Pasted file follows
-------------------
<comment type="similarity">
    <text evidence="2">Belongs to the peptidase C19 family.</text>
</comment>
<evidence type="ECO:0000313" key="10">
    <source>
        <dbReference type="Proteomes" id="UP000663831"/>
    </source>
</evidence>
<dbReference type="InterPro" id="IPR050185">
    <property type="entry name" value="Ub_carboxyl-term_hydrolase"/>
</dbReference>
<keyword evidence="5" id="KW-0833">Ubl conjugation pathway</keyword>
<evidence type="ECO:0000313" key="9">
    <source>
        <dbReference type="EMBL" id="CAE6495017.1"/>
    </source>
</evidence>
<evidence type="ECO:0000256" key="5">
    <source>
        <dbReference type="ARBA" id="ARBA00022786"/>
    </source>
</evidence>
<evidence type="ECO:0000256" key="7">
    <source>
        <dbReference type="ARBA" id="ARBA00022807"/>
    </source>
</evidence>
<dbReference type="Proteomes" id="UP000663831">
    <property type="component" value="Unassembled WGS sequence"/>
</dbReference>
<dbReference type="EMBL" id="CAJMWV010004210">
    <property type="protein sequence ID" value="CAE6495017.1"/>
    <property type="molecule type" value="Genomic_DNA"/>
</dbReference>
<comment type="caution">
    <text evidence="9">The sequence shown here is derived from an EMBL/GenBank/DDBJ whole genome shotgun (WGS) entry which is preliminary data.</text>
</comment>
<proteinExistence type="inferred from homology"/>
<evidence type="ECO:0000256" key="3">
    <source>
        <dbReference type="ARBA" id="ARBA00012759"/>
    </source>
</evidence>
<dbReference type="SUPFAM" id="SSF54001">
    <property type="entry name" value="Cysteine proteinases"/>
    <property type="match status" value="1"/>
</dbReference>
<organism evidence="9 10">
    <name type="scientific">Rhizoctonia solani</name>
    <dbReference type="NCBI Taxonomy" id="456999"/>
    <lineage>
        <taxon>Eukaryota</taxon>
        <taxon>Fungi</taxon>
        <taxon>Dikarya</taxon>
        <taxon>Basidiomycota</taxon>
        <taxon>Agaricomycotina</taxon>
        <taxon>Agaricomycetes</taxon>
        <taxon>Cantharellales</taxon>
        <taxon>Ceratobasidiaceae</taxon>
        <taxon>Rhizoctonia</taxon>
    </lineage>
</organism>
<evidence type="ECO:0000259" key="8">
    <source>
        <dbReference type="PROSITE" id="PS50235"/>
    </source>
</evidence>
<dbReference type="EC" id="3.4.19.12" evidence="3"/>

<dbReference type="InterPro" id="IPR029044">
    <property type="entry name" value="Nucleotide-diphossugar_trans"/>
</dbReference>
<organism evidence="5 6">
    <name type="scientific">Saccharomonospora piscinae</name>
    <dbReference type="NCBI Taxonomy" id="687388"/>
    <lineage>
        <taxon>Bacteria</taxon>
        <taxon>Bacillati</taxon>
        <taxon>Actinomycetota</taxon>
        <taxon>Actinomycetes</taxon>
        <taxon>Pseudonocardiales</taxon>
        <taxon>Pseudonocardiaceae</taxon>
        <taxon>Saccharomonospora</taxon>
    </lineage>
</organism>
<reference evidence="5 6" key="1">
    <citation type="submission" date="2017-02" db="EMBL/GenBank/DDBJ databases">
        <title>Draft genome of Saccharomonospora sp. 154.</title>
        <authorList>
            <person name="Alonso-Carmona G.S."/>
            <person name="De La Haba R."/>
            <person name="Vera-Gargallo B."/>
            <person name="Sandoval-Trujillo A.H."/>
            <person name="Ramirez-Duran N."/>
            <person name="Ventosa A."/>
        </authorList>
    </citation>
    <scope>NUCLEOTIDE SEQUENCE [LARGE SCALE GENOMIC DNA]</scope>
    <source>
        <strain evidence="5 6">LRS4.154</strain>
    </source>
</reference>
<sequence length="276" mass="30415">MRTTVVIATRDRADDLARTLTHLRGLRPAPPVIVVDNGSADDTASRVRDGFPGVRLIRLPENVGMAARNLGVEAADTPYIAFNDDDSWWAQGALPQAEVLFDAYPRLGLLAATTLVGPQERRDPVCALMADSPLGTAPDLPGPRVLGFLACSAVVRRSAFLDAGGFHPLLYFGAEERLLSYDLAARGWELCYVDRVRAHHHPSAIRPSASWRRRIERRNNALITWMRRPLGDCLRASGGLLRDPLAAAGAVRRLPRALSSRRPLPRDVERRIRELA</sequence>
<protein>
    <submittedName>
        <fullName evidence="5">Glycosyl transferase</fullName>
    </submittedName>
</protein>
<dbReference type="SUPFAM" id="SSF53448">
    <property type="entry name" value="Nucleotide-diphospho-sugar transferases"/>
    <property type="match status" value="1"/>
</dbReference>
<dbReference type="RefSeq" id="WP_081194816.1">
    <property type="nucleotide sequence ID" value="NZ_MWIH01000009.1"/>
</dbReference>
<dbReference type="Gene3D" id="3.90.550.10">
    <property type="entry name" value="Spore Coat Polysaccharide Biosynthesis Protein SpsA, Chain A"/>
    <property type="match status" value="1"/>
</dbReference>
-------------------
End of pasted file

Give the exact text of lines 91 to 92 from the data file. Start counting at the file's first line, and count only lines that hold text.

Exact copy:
            <person name="Vera-Gargallo B."/>
            <person name="Sandoval-Trujillo A.H."/>